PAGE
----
AA canceled flights

wheelsup

Well-Known Member
American also said it is cutting flights by one to two percent for the rest of September and October.
The cuts are partly due to an increase in pilot sick days and greater maintenance reports by flight crews led to flight cancellations and delays, Hicks said. American operates about 1,700 flights a day.

According to flight tracking service FlightAware.com, over the past two weeks American Airlines has canceled more flights than any other major U.S. airline.

http://marketday.nbcnews.com/_news/2012/09/19/13960172-american-airlines-sends-thousands-of-layoff-notices?lite

Interesting development, although it may backfire. The company will lose more money therefore ask for higher cuts to your contract.
 

BobDDuck

Island Bus Driver
I can't find it right now but I saw a day by day graph of D:0 and A:14 numbers. It's not looking good. Makes sense to me though. Also, apparently the APA is telling pilots to call management to ask for interpretations on EVERYTHING because there isn't a contract any more so they have no idea what the rules are now. Things as basic as a reserve call out time are being bumped up to the CP level. Fun times.
 

wheelsup

Well-Known Member
I can't find it right now but I saw a day by day graph of D:0 and A:14 numbers. It's not looking good. Makes sense to me though. Also, apparently the APA is telling pilots to call management to ask for interpretations on EVERYTHING because there isn't a contract any more so they have no idea what the rules are now. Things as basic as a reserve call out time are being bumped up to the CP level. Fun times.
"Hi this is Bob employee #xxxxx, I would like to speak to a manager."

"It's 11 pm sunday night."

"Hi this is Bob employee #xxxxx, I would like to speak to a manager."
 

Murdoughnut

Well sized member
I'm rethinking booking a trip in December on AA, and considering taking the craptastic points.com offer of a $100 Lowes gift card for my 25k AAdvantage miles.
 

Derg

Cap, Roci
Staff member
Signs Of A Sick-Out At American Airlines

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Posted Wednesday, Sept. 19, 2012, at 10:47 AM ET


American Airlines is canceling flights in droves this week in what looks to be a sub rosa labor conflict with the Allied Pilots Association, the union representing the airline's pilots.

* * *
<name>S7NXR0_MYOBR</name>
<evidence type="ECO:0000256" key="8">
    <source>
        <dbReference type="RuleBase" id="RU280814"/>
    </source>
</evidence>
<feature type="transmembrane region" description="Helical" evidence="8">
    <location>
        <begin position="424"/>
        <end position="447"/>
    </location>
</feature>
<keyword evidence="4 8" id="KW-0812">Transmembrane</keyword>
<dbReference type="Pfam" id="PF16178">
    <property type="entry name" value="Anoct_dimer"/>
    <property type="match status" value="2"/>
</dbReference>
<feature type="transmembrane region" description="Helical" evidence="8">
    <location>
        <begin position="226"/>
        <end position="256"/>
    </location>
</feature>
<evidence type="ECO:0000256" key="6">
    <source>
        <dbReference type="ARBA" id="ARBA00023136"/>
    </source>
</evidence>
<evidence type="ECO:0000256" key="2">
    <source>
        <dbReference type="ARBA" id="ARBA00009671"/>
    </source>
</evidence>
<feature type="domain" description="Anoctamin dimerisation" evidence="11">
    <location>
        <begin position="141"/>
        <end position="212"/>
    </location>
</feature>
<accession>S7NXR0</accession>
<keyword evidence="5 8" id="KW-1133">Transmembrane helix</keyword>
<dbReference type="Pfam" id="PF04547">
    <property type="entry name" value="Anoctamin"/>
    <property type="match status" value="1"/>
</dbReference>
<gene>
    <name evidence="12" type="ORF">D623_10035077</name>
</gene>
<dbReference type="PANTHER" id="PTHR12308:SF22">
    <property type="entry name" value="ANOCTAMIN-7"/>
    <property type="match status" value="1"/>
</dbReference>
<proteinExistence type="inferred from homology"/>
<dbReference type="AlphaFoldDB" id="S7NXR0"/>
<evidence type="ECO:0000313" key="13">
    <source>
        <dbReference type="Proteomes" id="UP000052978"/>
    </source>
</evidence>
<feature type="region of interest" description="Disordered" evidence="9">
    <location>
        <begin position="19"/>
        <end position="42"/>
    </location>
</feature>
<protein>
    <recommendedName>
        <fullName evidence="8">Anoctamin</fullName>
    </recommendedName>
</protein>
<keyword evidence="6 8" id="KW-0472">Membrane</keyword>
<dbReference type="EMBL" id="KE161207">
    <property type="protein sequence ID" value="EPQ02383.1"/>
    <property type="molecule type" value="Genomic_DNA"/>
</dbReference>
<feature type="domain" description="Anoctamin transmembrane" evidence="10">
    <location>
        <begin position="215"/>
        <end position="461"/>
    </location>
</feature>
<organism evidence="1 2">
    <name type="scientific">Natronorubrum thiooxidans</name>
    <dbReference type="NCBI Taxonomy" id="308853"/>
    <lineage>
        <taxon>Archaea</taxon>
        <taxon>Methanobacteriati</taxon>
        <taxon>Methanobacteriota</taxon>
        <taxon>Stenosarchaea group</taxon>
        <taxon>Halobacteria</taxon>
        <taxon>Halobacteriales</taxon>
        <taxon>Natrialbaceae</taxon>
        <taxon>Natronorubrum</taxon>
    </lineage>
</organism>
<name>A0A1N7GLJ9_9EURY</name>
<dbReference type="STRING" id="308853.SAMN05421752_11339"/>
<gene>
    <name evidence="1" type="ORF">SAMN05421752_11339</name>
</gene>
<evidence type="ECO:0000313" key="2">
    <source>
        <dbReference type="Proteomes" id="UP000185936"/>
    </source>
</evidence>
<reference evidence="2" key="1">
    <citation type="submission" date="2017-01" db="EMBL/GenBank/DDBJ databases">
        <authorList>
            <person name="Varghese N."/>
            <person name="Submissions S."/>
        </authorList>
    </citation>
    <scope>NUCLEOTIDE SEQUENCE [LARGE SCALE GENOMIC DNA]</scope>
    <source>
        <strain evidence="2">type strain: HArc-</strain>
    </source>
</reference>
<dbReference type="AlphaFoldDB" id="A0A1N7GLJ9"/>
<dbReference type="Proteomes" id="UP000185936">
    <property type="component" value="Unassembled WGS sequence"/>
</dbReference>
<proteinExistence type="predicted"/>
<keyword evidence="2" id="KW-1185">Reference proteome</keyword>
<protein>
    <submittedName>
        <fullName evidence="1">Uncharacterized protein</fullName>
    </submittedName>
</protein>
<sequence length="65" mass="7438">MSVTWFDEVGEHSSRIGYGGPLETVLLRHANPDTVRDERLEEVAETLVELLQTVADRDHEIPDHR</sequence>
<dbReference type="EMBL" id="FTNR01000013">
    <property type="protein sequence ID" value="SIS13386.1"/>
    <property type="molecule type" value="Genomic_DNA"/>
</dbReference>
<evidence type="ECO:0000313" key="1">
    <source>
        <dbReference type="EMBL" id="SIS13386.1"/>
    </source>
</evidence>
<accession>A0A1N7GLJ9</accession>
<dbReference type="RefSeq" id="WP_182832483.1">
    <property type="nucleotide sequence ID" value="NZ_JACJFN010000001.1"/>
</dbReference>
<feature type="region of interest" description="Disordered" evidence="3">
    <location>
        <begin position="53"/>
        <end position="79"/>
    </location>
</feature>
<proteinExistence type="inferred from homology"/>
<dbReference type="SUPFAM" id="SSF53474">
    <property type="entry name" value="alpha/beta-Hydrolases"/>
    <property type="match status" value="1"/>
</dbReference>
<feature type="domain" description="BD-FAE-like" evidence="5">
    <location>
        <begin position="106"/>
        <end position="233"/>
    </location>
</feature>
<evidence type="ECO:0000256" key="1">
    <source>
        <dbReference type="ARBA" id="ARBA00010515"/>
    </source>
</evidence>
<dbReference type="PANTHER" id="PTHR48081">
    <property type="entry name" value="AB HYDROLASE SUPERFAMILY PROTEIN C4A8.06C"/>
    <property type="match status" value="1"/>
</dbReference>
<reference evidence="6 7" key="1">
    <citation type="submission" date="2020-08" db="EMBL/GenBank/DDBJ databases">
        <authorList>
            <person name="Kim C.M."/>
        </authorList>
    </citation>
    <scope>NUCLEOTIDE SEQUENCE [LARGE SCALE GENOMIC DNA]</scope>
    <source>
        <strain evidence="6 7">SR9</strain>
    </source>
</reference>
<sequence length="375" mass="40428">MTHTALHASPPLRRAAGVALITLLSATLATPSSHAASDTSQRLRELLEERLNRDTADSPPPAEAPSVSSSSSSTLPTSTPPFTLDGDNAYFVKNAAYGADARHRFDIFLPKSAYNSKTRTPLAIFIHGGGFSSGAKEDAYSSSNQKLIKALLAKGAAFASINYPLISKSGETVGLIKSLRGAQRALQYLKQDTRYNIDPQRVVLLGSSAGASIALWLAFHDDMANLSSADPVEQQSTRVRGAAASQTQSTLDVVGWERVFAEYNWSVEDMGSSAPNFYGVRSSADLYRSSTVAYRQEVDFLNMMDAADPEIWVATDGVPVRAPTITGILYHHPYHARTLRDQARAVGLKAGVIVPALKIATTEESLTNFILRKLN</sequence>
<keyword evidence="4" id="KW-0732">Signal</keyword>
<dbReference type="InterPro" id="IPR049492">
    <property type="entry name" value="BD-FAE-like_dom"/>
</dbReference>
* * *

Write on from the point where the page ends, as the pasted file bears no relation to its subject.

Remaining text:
The context is that American filed for Chapter 11 bankruptcy some months ago with securing givebacks from its various unions as a key goal. The pilots are the one group of workers American hasn't yet reached an agreement with. And mysteriously enough, pilots seem to be calling in sick at an abnormally high rate leading to a surge in cancellations and late flights. The Pilots Association maintains that this really is a coincidence with spokesman Tom Hogan saying "no one at APA has either sanctioned or supported any kind of ‘job action’ or sickout. It is illegal to do so."


That second sentence is the giveaway, though. If there were a sickout it would be illegal, so naturally there is no sickout.


Inability to manage any sort of workable relationship with organized labor is a perennial problem for the non-Southwest segment of the U.S. aviation industry. Labor and management have different incentives in these dynamics, but also considerable overlap of interest. If you work at American Airlines you have a real interest in seeing the company survive and grow, and seniority rules only strengthen that. But for those overlapping elements of common interest to avoid destructive negative-sum interactions there needs to be an atmosphere of trust and the executives at American very much haven't created one.
 

ComplexHiAv8r

Well-Known Member
I song think its a sick out. Just a case of someone coming to work sick and passing it around. Just like kids in school. Maybe they thought they might get a free car?
 

ClearedForOption

French Computer Programmer and Systems Monitor
Instead of coming in to work sick... maybe the pilots are actually 'sick' and using, rather than banking their sick time. (In anticipation of losing it in the future)

Plus, if you apply the 'IMSAFE' checklist... Illness, Stress, and Fatigue can ALWAYS be a factor. Especially stress in these troubled times. I commend the pilots of American Airlines for striving above the pinnacle of professionalism - much more so than normal in these troubling times and ensuring a 100% safe operation by not allowing even the smallest factor to distract them from running the safest possible flight.

As we all know, safety is #1, and we can't run the risk of distracted pilots that are worried about outside emotional factors - like losing their pension, not being able to afford their house payment, their kids educations not being funded, and watching all of the small gains that they contractually made over the years being ripped away with one judge's pen stroke... No, sir... we cannot let that affect the safe and efficient operation of each and every flight that is operated under the banner of American Airlines.

As a professional pilot, I would never condone an illegal action. This just sounds like a very logical coincidence - that will play itself out over and over again until some stability returns to these fine folks lives.
 

ClearedForOption

French Computer Programmer and Systems Monitor
"Hicks said there has also been an increase in flight crews filing maintenance reports on their aircraft, which is causing flights to be canceled. "